Another really awesome thing you have to look forward to from the village are the daily shows including recreations of famous scenes from the movie and comic strips.
This should definitely stir up some nostalgia.
The best part is that you do not have to be a fan of the franchise to enjoy the village.
This makes it fantastic for family trips, as there will be a lot for the children to look forward to.
This includes playhouses, boat rides, and even village tables for a nice lunch out together.
Moreover, the beach side of the village is now organised with sunbeds and umbrellas (all free of charge, included in the entrance ticket) making it a nice sea resort to spend the day.
Just make sure to time your trip when the weather is nice so you can take in all the attraction has to offer.
You can visit the Village on your own (from Valletta take bus #41 or #42 to Ghadira Bay and from there is a 30 minutes walk or take the direct 101 bus) or on an organised trip.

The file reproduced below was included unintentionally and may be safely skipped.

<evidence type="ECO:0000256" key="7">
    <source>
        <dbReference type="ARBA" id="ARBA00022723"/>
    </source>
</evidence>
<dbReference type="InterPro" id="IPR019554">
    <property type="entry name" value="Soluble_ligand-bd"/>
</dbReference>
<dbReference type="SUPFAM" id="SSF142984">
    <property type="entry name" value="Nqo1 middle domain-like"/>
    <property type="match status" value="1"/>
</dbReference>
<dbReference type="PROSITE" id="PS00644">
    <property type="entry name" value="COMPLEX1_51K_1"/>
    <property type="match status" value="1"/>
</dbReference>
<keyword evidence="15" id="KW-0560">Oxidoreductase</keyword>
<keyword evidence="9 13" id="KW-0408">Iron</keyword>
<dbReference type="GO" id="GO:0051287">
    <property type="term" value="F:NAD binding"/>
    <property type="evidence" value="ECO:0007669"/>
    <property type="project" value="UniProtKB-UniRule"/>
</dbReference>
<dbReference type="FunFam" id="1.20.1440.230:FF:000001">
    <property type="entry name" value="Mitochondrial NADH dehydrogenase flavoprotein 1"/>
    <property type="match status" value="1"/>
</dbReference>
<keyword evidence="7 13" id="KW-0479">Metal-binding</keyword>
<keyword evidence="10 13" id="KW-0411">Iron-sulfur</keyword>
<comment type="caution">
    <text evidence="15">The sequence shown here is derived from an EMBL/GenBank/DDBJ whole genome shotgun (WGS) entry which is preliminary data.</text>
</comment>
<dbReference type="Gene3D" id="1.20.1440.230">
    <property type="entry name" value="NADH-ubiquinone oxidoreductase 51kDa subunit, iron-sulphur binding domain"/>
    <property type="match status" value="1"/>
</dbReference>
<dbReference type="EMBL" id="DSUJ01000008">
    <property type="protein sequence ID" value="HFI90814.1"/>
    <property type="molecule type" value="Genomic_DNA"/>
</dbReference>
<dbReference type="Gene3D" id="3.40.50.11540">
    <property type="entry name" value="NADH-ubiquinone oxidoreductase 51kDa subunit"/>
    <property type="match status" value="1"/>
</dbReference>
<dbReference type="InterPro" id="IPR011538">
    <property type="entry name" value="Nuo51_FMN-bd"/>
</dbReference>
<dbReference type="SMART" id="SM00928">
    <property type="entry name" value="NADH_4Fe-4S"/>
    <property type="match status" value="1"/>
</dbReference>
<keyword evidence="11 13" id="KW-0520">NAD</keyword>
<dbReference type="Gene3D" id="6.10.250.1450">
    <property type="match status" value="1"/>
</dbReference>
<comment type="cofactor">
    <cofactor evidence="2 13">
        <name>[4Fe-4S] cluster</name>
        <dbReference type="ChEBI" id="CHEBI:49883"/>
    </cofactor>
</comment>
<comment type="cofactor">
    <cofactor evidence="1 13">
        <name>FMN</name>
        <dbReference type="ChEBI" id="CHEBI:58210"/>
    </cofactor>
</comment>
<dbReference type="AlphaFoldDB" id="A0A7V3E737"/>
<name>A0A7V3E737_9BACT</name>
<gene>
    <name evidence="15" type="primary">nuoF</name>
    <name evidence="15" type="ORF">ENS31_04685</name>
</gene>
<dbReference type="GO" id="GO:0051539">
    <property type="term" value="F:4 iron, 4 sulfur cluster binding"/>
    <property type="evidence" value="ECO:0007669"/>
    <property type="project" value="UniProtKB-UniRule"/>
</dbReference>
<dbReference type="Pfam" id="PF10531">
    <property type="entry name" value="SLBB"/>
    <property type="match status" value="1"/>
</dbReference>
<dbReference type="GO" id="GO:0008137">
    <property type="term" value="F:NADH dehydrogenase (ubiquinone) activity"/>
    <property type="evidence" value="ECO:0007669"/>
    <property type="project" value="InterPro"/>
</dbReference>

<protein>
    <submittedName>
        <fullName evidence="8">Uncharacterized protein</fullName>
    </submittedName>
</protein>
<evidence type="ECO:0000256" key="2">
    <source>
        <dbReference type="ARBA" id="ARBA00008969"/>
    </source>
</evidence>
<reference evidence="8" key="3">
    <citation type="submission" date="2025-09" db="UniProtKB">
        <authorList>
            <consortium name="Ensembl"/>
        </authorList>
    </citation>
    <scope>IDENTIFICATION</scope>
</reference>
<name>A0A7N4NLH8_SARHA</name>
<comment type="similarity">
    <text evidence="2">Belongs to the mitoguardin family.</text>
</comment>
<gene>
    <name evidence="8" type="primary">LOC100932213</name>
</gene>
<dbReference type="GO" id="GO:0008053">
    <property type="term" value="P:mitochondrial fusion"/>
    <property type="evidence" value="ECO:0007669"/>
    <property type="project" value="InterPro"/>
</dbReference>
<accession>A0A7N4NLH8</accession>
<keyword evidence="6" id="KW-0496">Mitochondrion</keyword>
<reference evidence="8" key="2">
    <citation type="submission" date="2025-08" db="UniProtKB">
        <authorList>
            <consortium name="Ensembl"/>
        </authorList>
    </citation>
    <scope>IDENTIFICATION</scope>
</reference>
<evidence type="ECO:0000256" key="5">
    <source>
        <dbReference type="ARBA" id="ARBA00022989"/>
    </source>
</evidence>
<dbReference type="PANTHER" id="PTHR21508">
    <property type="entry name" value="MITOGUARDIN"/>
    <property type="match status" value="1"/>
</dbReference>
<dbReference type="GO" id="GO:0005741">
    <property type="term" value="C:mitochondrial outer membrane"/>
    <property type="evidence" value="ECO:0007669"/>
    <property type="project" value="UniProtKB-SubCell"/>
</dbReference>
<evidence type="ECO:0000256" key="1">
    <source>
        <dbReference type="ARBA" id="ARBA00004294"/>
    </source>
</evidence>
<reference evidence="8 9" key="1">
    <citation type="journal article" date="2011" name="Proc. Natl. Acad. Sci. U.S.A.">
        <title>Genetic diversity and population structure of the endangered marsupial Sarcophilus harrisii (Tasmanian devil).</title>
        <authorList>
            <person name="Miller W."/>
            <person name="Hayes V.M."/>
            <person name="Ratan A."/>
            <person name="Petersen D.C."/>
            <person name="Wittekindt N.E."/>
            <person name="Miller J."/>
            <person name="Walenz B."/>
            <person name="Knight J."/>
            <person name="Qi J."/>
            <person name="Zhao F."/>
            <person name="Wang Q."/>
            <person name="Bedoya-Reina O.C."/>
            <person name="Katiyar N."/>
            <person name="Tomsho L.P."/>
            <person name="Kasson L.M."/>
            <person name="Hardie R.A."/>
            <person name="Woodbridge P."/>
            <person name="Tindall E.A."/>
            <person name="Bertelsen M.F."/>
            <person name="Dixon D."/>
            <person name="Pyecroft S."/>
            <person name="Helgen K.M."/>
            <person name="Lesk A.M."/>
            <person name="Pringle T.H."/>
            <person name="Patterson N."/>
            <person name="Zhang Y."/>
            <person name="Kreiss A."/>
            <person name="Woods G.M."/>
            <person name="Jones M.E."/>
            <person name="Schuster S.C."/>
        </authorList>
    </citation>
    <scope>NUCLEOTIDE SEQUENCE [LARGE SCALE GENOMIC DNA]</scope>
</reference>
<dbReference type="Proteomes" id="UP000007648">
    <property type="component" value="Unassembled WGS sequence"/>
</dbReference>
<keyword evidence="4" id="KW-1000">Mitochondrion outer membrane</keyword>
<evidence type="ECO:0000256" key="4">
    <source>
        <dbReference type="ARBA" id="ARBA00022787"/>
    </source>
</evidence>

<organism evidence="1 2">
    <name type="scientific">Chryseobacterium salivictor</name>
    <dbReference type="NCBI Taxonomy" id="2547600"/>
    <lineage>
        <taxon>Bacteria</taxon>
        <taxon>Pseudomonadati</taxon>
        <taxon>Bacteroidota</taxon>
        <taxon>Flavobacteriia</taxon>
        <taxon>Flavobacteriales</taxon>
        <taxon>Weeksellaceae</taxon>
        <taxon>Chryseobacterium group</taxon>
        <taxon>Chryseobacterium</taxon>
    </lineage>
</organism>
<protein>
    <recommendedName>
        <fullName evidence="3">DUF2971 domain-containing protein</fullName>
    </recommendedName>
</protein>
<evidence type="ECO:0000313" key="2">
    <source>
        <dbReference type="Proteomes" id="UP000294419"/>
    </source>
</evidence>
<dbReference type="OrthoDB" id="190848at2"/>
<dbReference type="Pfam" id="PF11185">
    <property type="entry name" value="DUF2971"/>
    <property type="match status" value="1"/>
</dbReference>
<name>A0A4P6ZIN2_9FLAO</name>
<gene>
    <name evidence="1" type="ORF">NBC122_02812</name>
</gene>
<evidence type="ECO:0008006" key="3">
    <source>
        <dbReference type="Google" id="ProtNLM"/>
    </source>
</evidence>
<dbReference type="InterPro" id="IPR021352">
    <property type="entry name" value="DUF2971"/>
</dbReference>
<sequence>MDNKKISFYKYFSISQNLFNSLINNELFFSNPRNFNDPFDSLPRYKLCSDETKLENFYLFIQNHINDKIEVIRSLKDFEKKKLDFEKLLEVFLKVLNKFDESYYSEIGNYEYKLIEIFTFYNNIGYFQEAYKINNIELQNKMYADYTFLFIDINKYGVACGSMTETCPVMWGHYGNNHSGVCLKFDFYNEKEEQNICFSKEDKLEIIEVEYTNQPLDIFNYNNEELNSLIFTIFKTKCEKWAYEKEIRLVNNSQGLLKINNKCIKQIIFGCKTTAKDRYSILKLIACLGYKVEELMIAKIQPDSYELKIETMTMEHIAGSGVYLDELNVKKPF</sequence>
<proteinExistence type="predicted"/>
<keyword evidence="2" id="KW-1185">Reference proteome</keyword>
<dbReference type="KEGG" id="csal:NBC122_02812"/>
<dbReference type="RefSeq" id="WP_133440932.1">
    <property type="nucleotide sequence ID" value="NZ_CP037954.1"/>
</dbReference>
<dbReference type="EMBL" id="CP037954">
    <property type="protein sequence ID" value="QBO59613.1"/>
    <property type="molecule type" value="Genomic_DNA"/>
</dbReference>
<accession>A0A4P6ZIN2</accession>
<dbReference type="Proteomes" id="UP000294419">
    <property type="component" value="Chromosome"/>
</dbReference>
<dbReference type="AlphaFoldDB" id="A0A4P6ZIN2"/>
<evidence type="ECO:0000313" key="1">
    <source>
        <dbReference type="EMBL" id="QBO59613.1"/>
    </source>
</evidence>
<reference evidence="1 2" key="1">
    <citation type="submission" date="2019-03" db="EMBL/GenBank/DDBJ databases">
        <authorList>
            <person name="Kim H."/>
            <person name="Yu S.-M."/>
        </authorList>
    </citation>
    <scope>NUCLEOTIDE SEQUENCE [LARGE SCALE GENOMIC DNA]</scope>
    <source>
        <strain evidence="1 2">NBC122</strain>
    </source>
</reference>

You can also visit the Popeye Village as part of a full-day experience sailing with a catamaran that will take you also to the Blue Lagoon and other beaches and snorkelling point too.
You can read also about Malta
Malta’s Blue Lagoon looks like something straight out of a travel magazine catalogue, with breathtakingly beautiful blue clear waters and fantastic panoramic views.
It is definitely worth a visit offering the perfect backdrop for those holiday photographs with which to commemorate your fun holiday in Malta.
In addition to being super pretty to look at, the water in the blue lagoon is usually clear and calm.